Cognitive dissonance: the state of having inconsistent thoughts, beliefs, or attitudes, especially as relating to behavioral decisions and attitude change.
I learned about this term my first year of college and I feel like it has been following me around ever since. I think about it when the people around me are studying harder than I do, even though I like to think of myself as hard-working. I thought about it during the presidential elections when deciding to change political parties. And now, as an animal lover, I'm thinking about it in terms of my makeup collection.
Do I think that animal abuse and animal testing is wrong? Yes. So why am I still supporting MAC, Maybelline, L'Oreal, and other brands that test on animals? A part of me was trying very hard not to acknowledge those two sides of myself: the side that agrees with cruelty-free advocates, and the side that justifies buying from those brands.
I'm not sure why it was hard for me to finally decide to make this change. I haven't had a problem with boycotting brands whose practices or owners I dislike (Jeffree Star cosmetics, Kylie Cosmetics). Maybe it's because these are brands that I have been buying from for so many years, especially in the case of drugstore brands. Maybe it's because I've always wanted a big collection of MAC lipsticks, or because my favorite mascara of all time is from Maybelline. Whatever the reason, it isn't too late for me to start going cruelty-free. I'm tired of being a "do as I say and not as I do" kind of person.
From there I started to do my research and make some decisions. Some brands I've always known aren't cruelty-free, like Estee Lauder, MAC, and L'Oreal, and others I had no idea about. Benefit, Rimmel, and Simple are not cruelty-free brands, which surprised me.
When transitioning to a cruelty-free collection. it's also important to learn about parent companies and their effect on a brand's cruelty-free status. Too Faced, for example, was bought out by Estee Lauder recently. Though Too Faced products still aren't tested on animals, some people choose to no longer support them because the way they see it, some of their money is still going to a corporation that does practice animal testing.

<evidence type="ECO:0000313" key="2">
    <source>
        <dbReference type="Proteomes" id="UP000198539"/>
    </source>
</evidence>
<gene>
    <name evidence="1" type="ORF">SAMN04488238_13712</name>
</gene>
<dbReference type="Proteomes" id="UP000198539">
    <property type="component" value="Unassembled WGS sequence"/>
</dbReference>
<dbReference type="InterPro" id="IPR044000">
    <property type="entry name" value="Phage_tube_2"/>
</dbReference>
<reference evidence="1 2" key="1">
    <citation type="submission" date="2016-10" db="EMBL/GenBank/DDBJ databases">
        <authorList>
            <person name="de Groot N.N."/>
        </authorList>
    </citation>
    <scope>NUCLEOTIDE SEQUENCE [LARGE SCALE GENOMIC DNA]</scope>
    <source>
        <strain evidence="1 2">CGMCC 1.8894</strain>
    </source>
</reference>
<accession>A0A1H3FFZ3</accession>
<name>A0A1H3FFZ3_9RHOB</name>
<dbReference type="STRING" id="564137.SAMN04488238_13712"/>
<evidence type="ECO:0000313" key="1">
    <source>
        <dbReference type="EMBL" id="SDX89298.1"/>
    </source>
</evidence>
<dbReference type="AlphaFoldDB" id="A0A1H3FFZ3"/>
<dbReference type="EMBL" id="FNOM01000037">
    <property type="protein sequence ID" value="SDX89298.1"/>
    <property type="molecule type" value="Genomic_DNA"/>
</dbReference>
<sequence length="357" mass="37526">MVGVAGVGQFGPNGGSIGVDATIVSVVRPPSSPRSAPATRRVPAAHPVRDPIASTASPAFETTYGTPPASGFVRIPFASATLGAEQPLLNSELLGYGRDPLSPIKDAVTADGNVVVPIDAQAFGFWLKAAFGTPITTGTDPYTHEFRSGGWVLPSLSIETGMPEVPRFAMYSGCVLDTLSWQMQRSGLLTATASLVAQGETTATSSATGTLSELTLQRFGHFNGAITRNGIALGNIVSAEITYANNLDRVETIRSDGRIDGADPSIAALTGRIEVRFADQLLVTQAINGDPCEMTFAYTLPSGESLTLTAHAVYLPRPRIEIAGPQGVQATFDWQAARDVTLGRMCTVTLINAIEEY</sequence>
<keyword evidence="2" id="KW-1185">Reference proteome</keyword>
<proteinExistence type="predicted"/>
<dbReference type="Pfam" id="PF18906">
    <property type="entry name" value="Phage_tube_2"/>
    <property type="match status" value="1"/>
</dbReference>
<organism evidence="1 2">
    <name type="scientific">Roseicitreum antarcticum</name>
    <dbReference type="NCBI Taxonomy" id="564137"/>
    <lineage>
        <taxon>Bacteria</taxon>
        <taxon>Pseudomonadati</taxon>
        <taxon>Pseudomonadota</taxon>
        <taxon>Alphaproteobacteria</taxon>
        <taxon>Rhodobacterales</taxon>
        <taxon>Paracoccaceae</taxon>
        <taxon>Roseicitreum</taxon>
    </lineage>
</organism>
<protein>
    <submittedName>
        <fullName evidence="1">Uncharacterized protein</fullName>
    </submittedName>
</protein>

At the moment I think that I will still support brands like Tarte and Too Faced, who are owned by non-cruelty free parent companies, so long as the products themselves weren't manufactured using animal testing. However I can completely understand the logic behind why some people don't want to support those brands and I think that's a decision for you to make if you are or are trying to go cruelty-free.
I've also decided that I'm not going to clean out my collection of animal-tested makeup just yet. I've already spent the money on them, after all, so no good will come of me wasting them. Maybe I will try to donate or give some away in the future.
Instead I decided to start my transition by going through my beauty wish list and getting rid of brands that do test on animals. Thankfully, a lot of my faves (Milani, Elf, Anastasia, NARS, etc.) are cruelty-free so I can still happily support them! The hardest thing to delete was my extensive MAC lipstick wish-list...good thing Urban Decay's Vice collection is almost as big!
Another thing I did to help the transition was unfollow non-cruelty free brands on social media. If I don't see their products and new releases scattered all over Instagram, I'll be a lot less likely to buy from them!
As for my blog, I don't think that I will change much except obviously I will be giving more attention to cruelty-free products, which I will be more likely to love, notice, and talk about. I tend to blog about new items to my collection, which from now on will be cruelty-free.
If you read this far I would love to hear your thoughts about this subject, especially if they conflict with mine!